A new app that delivers hormonal birth control drugs, including the morning-after pill, directly to girls over the age of 12 without requiring a doctor visit is expanding throughout the country.
Nurx, a Silicon Valley start-up that has been in operation for two years, has been dubbed the “Uber” for birth control and delivers hormonal birth control drugs, the ring, Plan B, and Ella directly to a young girl’s front door.
— nurx (@nurxapp) October 24, 2017
“For many women, safe and timely access to birth control is their most important healthcare need,” Nurx says. “We want to challenge the status quo, break down unnecessary barriers and give women more control over their own health.”
The company states on its website:
Don’t have insurance? No problem! We help you choose the right brand without breaking the bank. If you have insurance, it’s either free or the cost of your copay.
Begin with a few questions, chat with our doctors, and upload some identification. We’ll always try to prescribe you 3 months at a time for your convenience.
We take your health and data security very seriously. Nurx is HIPAA compliant, and we encrypt every transaction and conversation you have with us.
Nurx says their doctors in states in which the app is available review the health information provided by females and then write a prescription. The cost starts at $15 per month and delivery of the drugs, the company says, is free.
Some leftwing outlets are advancing the narrative that “conservative states” are “outraged” at Nurx’s expansion because they are “anti-contraception.” No state, however, is “pushing to limit contraception use,” as the Daily Mail puts it.
— KNect365 (@KNect365) October 24, 2017
In fact, there is not – and has never been – a war on contraception. The only “war” that exists is an economic one over women and men who choose to be sexually active paying for their own birth control rather than hoisting that responsibility onto American taxpayers or employers.
That said, there is evidence of a link between birth control drugs and cancer. The World Health Organization has declared forms of hormonal birth control and estrogen replacement therapy as Group I carcinogens.
Additionally, the morning-after pill is considered an abortifacient by pro-life and some faith groups. The drug, nevertheless, is already available over the counter throughout the country.
The idea of a young girl responding to health questions through an app and receiving drugs at her front door based on those responses draws concern from several sources.
The Charlotte Lozier Institute, the research arm of the pro-life Susan B. Anthony List, notes the very purpose of hormonal birth control is to alter the body’s normal functioning:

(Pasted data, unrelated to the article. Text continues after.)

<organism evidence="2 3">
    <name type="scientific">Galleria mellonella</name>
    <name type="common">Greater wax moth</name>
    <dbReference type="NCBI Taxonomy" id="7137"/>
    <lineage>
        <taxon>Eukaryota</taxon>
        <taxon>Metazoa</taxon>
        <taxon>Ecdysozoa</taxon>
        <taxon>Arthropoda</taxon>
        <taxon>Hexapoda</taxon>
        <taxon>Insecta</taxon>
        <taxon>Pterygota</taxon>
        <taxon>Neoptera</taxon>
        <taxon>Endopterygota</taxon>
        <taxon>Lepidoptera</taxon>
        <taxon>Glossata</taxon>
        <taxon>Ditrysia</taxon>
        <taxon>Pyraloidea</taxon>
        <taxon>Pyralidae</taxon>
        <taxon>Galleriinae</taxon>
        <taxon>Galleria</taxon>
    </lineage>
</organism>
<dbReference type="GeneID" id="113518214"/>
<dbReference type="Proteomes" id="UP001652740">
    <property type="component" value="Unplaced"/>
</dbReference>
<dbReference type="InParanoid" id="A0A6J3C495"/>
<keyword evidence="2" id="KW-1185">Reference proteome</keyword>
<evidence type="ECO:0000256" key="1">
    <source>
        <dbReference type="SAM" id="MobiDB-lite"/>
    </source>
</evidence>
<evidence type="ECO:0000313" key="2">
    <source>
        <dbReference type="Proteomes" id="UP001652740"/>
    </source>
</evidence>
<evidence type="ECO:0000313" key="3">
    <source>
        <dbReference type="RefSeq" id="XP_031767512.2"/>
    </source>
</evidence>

[I]t is already established that levonorgestrel [Plan B] and other synthetic steroids induce endocrine-disrupting effects. Indeed, they are sold and consumed precisely for their endocrine-disrupting effects. The normal outcome of sexual intercourse in a healthy, fertile female may indeed be pregnancy. Thus, Plan B and other forms of “emergency contraception” are designed to thwart the normal functioning of the female endocrine and reproductive systems, beginning with – and, indeed, targeting — the brain.
“Teens are not small adults,” Dr. Robin Pierucci, a practicing neonatologist, also writes. She notes at the Federalist the pro-abortion rights Guttmacher Institute has reported that “between 2012 and 2015, the number of young women aged 18–24 who had not had sex in the past month nearly doubled their usage of ‘the pill.’”
Pierucci warns against including hormonal birth control drugs as another item in the “preventive” health care arsenal:
Teens face additional risks from taking hormonal contraceptives. Even for adults whose brains and bodies are fully developed, birth control pills have multiple, potentially serious, side effects. These fall into three general areas: increased cardiovascular events (heart attacks and problems from blood clots), increased breast cancer rates, and increased human papilloma virus (HPV) and cervical cancer rates.
Although Nurx says it has its own doctors reviewing the health information a teen enters through the app, Pierucci says direct interview by a physician is essential.
“Given the side effects we know about, plus what we are in the process of learning, pediatricians should be questioning whether to recommend hormonal contraception at all,” she warns. “Thus, increasing access while removing physician involvement is a step backwards for adolescent safety.”